"Who are you to tell me who I am?"
Evan discusses Rishi Sunak's transphobia, and the Conservative government's increasing limitations on trans rights
The current political environment provokes immeasurable amounts of anxiety for many people. From my perspective as a trans person, this anxiety is rooted in a fundamental fear that I will not be recognised. 2023 alone has seen numerous attempts from the conservative government to limit trans rights. A key moment in this movement was Rishi Sunak’s comments at the Conservative Party Conference, where he stated that “we shouldn’t get bullied into believing that people can be any sex they want to be… a man is a man and a woman is a woman, that’s just common sense”. Likely a move to appease both the party leadership and membership in the year before an election, Sunak’s comments are both insulting and terrifying to me.
Aside from the offensive tone of his comment, the idea that people are trying to be “any sex they want to be” indicates his complete misapprehension of gender dysphoria. Let me describe it for you Mr Sunak, it is not simply that you wake up one day and decide to change sex on a whim. Individual experiences differ of course, but from my perspective it was a lifelong understanding that who I was biologically did not match with how I felt, saw myself or dreamt I would be in the future. An understanding that became both more pronounced and more painful to bear. My decision to transition was not done on a whim. Though if it were, it would still have been my right. We should not be bullied into thinking that people can dictate what parts of our identity are permissible.
When Sunak stands on a podium and says these things it is terrifying for those who it actually affects. He flippantly and purposefully insinuates that there is no divide between gender and biological sex. In doing so he disregards the experiences and identity of people around the world, leaving us asking who are you to tell me who I am?
Using words like “bullied” also has a divisive effect. It divides people into groups – those with ‘common sense’ and those supposedly without it. From these binary positions it becomes harder and harder to have conversations and empathise with each other. As a trans person that is terrifying. Not only are my rights under attack, but I have to witness transphobia and hatred being peddled from social media, news outlets and even people in my daily life. People who simply do not understand what gender dysphoria is, learning about the subject from tabloid newspapers rather than the people that it actually concerns. These are some of the people who have their transphobic opinions shaped and emboldened by Sunak’s government.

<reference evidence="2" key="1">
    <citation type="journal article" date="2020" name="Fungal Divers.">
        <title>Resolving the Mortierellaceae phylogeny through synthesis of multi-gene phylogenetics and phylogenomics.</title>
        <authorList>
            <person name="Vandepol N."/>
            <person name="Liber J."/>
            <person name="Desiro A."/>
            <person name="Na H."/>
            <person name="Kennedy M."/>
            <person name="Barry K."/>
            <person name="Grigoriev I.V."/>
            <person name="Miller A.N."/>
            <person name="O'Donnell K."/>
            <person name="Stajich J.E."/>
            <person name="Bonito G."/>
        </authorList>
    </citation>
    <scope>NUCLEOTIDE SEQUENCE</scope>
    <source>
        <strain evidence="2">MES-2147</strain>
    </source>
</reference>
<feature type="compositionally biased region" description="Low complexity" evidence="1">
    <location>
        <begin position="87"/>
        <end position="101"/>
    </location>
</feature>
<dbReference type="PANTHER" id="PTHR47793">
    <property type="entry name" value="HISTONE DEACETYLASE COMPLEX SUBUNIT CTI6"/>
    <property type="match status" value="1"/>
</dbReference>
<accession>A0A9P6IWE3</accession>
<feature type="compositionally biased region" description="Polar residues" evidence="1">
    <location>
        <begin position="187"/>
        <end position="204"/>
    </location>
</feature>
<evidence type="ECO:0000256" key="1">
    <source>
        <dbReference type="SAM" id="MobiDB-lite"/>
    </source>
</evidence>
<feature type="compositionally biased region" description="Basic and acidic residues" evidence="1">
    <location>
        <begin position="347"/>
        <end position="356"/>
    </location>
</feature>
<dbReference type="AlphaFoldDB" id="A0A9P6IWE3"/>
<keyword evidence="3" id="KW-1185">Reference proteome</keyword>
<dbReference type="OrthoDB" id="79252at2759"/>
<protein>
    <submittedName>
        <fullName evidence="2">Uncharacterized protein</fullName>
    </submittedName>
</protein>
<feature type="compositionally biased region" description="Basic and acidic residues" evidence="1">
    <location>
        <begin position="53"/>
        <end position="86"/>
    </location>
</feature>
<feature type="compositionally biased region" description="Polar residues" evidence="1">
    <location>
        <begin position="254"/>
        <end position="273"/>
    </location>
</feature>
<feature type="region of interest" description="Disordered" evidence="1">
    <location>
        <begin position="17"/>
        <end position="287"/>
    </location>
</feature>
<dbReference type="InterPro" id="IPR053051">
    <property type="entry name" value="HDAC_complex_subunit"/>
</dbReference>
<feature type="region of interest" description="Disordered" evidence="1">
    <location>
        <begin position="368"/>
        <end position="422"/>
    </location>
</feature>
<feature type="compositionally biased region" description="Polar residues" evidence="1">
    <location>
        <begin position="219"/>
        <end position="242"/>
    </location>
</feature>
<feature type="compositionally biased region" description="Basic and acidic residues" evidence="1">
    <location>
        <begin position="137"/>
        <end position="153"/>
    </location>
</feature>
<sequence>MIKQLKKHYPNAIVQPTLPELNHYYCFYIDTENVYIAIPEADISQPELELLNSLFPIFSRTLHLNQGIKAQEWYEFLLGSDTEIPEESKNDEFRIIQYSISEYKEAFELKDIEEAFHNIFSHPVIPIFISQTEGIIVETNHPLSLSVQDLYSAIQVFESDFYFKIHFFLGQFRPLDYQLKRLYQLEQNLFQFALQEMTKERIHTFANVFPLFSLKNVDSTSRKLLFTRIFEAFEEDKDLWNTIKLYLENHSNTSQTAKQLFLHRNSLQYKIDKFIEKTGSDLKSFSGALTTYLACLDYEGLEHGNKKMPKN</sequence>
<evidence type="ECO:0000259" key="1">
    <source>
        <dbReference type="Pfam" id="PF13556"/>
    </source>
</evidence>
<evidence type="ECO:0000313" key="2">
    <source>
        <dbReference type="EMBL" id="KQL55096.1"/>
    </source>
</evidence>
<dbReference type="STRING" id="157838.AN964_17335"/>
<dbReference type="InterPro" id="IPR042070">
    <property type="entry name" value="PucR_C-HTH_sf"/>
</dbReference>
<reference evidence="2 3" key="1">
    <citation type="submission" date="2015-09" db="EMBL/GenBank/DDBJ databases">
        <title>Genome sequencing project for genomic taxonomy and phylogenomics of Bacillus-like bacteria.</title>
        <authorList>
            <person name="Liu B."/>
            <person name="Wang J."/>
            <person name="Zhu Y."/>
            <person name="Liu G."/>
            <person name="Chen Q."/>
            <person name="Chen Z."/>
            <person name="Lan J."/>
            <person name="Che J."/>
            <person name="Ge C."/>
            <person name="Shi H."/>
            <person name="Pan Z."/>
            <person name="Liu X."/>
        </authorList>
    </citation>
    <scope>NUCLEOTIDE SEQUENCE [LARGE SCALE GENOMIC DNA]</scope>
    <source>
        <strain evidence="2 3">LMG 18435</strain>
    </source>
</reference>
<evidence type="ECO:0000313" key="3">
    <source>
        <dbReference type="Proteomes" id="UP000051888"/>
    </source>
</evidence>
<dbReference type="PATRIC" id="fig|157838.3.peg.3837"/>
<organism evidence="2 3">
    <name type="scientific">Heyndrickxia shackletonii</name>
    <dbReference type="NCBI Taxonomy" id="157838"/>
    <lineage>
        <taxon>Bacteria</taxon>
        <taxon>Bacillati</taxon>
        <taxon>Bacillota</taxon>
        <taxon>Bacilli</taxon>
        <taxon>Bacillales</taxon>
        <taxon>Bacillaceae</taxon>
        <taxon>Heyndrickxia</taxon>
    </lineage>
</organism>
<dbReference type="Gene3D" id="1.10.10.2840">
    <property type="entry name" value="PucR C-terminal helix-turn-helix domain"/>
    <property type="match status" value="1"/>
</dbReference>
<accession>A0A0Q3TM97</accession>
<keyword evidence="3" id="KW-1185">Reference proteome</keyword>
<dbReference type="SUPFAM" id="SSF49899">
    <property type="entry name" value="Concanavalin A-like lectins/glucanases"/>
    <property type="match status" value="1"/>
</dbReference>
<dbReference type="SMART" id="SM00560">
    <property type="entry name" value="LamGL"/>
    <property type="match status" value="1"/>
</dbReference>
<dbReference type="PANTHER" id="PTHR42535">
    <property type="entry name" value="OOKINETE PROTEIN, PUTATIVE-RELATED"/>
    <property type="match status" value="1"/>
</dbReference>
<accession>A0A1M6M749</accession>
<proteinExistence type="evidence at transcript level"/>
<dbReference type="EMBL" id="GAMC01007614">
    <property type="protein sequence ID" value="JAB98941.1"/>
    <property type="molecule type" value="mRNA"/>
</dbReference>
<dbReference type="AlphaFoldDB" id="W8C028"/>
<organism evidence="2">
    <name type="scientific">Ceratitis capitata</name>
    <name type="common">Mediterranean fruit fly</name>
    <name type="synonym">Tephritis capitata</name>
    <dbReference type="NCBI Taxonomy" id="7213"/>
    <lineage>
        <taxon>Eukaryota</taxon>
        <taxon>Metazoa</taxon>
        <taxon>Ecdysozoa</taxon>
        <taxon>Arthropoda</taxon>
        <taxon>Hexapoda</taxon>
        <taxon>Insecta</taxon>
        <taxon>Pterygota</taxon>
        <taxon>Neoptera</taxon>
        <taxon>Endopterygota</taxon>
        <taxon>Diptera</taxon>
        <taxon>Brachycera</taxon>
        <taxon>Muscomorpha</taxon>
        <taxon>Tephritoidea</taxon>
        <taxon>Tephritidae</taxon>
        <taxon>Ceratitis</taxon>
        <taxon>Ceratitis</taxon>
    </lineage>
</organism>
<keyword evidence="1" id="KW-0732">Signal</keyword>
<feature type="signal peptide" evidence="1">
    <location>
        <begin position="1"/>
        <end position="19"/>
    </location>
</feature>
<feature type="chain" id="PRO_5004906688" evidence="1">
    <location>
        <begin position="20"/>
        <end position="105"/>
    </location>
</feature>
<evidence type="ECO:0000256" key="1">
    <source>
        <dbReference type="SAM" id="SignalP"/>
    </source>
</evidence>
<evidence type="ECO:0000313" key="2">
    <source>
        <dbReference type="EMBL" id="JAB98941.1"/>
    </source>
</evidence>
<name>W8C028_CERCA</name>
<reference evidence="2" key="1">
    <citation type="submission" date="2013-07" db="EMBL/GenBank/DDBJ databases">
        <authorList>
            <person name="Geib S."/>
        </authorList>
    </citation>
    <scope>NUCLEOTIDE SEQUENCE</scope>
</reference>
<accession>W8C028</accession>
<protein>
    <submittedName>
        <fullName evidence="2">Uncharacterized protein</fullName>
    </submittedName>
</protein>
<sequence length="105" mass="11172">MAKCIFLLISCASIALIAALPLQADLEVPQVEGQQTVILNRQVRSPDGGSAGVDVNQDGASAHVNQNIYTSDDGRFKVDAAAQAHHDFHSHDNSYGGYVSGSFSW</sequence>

The problem is that when Sunak says these things on a podium, it is not simply an insult but a calculated attack. As a person I am entitled to my identity, as well as my human and political rights. I am also entitled to my healthcare – whatever that may be. Whether this healthcare includes medical procedures, hormones, mental health care or any other service offered to help ease the pain of gender dysphoria. However, for this healthcare and my access to it to exist, I have to be recognised as somebody with political rights. As a person this should be guaranteed. However, Sunak’s comments reflect a systematic effort to make being transgender, non-binary or someone experiencing gender dysphoria an obstacle to the exercising of these rights. 2023 has witnessed efforts by the government to make a mockery of the 2010 Equality Act, ensuing that its provisions against sex based discrimination apply only to those whose gender and biological sex are one. Whilst the government may argue that this is a beneficial protection for some groups, its enforcement would be highly impractical and likely not achieve its purported aim. It would however be a statement that transgender people do not matter and that our rights are disposable in the right political environment. The aim of the act was to promote the equality of people simply because they are people. We should be working on the societal change needed for this so that no group is at risk of discrimination.
Ten years ago when I was in the midst of realising who I was and what that meant, I was terrified but hopeful that society was progressing towards being one which I did not have to fear. However, today I feel under threat. I worry that in the next ten years I will not be able to access my healthcare and that I will be less and less protected by law. I worry that transphobia will become rampant and that it will be harder for all people to empathise with each other’s experiences. That is the road which Rishi Sunak and his government are heading down.